A Career in Technical Sales with Caitlyn Bryan Part 1/2

Welcome to episode 111 of the Nerd Journey Podcast [@NerdJourney]! We’re John White (@vJourneyman) and Nick Korte (@NetworkNerd_), two Pre-Sales Technical Engineers who are hoping to bring you the IT career advice that we wish we’d been given earlier in our careers. In today’s episode we discuss Technical Sales career progression with Caitlyn Bryan.

Original Recording Date: 02-08-2021

Topics – Breaking In, Progressing to the Field, and Reflecting on Women in Tech

03:35 – Getting into the Tech Industry

  • Caitlyn Bryan is an Enterprise Client Executive at VMware based in Dallas.
  • In college, Caitlyn struggled to understand technology and wanted to take a course. She ended up pursuing a track that included coding and SAP software, which she found fascinating.
    • But, she enjoyed the social aspect most of all.
  • With a Marketing major and minor in Computer Information Systems, she wasn’t sure where to go next.
    • Her sister’s friend worked for a vendor and shared an opportunity with a vendor in a Sales role. Caitlyn really enjoyed it and didn’t previously realize this industry existed.
  • Just a few years later she started at VMware (where she has been for 6 years now). She enjoys the travel aspect of her role and getting to meet different people.
  • Caitlyn stumbled into the tech industry and is always interested in hearing how others found their way into it as well.
  • There may not be a typical path to become a Technology Sales Professional that is field facing.
    • Caitlyn spent the first few years working on the inside (customer contact made via phone) learning the role. Inside sales allows you to gain some much needed experience, supports career growth out to the field, and allows you to benefit from working in an office (pre-COVID, at least) environment that supports collaboration with like-minded peers.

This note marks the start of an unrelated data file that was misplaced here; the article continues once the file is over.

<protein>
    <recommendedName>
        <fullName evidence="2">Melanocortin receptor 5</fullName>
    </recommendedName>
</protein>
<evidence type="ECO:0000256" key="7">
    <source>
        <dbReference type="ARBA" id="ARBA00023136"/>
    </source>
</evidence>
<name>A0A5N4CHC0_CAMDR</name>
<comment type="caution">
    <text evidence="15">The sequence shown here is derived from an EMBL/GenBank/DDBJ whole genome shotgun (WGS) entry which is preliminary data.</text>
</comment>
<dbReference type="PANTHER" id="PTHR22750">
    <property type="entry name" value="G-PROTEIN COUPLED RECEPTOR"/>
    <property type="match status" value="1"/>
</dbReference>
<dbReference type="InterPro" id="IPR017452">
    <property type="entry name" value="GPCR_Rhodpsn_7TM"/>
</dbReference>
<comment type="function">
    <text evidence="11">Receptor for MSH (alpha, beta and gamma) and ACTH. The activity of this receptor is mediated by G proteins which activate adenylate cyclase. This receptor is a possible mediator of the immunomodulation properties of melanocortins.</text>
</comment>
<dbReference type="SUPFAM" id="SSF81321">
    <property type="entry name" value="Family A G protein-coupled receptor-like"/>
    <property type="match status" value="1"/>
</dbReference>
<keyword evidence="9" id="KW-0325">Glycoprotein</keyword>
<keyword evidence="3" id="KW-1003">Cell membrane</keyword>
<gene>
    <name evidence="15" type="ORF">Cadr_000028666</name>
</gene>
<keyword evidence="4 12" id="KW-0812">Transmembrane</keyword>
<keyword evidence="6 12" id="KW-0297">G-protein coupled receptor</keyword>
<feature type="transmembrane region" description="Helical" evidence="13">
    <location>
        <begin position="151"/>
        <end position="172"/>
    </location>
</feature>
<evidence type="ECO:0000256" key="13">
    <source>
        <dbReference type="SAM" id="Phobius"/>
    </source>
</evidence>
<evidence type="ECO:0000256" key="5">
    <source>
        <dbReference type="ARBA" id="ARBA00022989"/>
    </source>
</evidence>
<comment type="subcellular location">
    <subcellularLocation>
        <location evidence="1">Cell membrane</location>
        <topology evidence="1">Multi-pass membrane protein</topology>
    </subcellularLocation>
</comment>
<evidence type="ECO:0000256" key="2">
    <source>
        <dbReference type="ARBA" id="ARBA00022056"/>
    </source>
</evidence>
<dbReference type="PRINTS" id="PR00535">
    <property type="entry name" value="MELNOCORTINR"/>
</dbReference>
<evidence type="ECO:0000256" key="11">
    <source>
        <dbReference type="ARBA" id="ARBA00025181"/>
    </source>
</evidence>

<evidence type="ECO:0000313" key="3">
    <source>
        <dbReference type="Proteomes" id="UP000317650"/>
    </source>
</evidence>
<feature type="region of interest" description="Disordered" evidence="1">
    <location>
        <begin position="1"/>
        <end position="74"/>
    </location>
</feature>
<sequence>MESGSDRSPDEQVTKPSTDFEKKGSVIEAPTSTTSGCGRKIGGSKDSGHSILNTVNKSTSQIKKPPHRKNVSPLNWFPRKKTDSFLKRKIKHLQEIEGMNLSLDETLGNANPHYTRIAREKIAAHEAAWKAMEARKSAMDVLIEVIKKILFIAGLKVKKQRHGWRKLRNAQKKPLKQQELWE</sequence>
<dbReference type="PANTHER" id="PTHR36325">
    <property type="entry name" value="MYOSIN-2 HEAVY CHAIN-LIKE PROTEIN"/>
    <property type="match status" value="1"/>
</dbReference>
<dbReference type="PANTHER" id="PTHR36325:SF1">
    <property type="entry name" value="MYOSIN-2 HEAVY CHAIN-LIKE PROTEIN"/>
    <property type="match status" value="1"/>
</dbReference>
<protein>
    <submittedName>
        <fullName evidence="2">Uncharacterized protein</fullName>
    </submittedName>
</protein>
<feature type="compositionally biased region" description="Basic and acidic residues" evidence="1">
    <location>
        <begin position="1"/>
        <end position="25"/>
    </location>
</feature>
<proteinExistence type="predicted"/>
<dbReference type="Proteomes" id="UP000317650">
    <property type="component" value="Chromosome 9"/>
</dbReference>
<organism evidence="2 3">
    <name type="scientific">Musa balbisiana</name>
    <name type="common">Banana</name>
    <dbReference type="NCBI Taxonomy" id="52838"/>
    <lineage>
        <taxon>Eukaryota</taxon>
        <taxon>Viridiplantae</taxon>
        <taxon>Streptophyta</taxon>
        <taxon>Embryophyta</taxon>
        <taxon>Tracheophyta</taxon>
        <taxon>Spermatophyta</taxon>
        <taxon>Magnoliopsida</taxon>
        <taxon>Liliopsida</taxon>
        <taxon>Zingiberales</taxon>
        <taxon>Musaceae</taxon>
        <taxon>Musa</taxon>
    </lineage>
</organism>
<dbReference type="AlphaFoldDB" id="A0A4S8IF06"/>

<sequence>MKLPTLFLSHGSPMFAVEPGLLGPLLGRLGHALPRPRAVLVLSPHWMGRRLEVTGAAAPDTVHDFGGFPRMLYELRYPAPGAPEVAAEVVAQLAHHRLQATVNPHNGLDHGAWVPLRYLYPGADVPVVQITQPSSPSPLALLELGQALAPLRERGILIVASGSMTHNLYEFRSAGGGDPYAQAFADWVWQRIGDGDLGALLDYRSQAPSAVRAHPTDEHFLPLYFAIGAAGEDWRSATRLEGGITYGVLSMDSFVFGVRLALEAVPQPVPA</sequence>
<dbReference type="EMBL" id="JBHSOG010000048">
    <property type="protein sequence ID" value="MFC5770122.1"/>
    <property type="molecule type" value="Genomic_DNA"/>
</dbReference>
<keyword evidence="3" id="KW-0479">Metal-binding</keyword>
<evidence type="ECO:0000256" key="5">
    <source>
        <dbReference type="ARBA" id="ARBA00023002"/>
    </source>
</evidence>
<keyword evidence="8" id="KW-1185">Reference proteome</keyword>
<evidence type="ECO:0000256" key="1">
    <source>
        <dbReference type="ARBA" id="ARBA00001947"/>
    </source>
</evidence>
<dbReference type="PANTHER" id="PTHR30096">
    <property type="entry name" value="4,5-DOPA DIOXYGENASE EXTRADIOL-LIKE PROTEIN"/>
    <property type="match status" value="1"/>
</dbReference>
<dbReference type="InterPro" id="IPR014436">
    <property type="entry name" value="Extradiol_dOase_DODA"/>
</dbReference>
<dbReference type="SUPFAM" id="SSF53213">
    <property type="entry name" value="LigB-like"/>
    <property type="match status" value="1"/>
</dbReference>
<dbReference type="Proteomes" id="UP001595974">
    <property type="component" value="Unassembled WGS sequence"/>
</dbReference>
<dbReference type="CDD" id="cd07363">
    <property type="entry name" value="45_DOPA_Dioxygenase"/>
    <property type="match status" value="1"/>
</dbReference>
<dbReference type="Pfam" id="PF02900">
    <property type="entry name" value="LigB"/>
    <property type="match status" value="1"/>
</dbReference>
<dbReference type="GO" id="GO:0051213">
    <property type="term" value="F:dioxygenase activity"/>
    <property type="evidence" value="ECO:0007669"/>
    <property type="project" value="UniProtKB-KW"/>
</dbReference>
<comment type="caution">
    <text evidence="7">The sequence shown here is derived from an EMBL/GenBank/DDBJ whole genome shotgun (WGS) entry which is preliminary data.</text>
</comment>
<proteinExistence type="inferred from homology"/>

• Being a part of the inside Sales team allowed Caitlyn to gain additional insight into the culture at VMware. There were birthday celebrations, quarter kickoffs, visits from executives and Marketing, etc.
    • There are operational learning advantages to starting on the inside. Imagine being able to lean over to someone more experienced in the next cube and ask for help, feedback, or insight.
    • Caitlyn had the chance to be a coach for newly hired inside Sales personnel and was energized by the talent coming into the company.

11:25 – Progressing to Field Sales

  • What makes someone want to progress from an inside role to a field facing role?
    • Some people may not have field aspirations or really enjoy the inside role.
    • Caitlyn was passionate about deals and taking the lead role. She liked the personal aspect of sitting with customers in person and building camaraderie with them.
    • There is a compensation difference in moving to the field versus the inside.
    • Field roles are usually specific to a geographic region and may require you to relocate. Some people may prefer to stay on the inside and not have to relocate.
    • John gives an illustration of how challenging getting a field role in a specific area can be. In Austin, for example, there are many tech companies with a presence in the area and thus creates some natural competition among internal employees looking to progress and anyone outside the company looking to move into a field role.
    • Caitlyn mentioned it is very difficult to make the jump from inside to the field. It’s likely easier to transfer inside the same company.
    • Caitlyn was able to gain some experience making field visits while still working on the inside. This was helpful to her resume for consideration when she did move to the field.
      • One of her former managers created a formal progression program to help personnel progress from inside to field.